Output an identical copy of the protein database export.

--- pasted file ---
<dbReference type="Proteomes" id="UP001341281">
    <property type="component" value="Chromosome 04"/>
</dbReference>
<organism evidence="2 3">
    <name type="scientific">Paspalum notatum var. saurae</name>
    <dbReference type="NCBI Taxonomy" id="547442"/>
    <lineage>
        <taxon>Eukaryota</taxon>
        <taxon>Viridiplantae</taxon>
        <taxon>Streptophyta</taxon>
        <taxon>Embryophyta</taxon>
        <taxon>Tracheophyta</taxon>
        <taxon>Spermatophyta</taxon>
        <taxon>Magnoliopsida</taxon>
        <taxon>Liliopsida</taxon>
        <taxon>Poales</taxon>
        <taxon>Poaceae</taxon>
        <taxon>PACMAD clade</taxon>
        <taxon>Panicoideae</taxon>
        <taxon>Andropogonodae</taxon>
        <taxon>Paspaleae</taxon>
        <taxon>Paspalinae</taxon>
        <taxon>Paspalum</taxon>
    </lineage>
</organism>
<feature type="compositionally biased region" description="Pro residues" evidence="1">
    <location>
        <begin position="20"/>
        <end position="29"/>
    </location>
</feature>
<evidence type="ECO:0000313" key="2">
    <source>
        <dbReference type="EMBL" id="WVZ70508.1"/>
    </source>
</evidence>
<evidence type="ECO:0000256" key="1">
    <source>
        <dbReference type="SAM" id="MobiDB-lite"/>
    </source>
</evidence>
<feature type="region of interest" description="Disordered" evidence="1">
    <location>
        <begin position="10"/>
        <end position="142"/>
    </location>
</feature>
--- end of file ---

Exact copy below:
<dbReference type="Proteomes" id="UP001341281">
    <property type="component" value="Chromosome 04"/>
</dbReference>
<organism evidence="2 3">
    <name type="scientific">Paspalum notatum var. saurae</name>
    <dbReference type="NCBI Taxonomy" id="547442"/>
    <lineage>
        <taxon>Eukaryota</taxon>
        <taxon>Viridiplantae</taxon>
        <taxon>Streptophyta</taxon>
        <taxon>Embryophyta</taxon>
        <taxon>Tracheophyta</taxon>
        <taxon>Spermatophyta</taxon>
        <taxon>Magnoliopsida</taxon>
        <taxon>Liliopsida</taxon>
        <taxon>Poales</taxon>
        <taxon>Poaceae</taxon>
        <taxon>PACMAD clade</taxon>
        <taxon>Panicoideae</taxon>
        <taxon>Andropogonodae</taxon>
        <taxon>Paspaleae</taxon>
        <taxon>Paspalinae</taxon>
        <taxon>Paspalum</taxon>
    </lineage>
</organism>
<feature type="compositionally biased region" description="Pro residues" evidence="1">
    <location>
        <begin position="20"/>
        <end position="29"/>
    </location>
</feature>
<evidence type="ECO:0000313" key="2">
    <source>
        <dbReference type="EMBL" id="WVZ70508.1"/>
    </source>
</evidence>
<evidence type="ECO:0000256" key="1">
    <source>
        <dbReference type="SAM" id="MobiDB-lite"/>
    </source>
</evidence>
<feature type="region of interest" description="Disordered" evidence="1">
    <location>
        <begin position="10"/>
        <end position="142"/>
    </location>
</feature>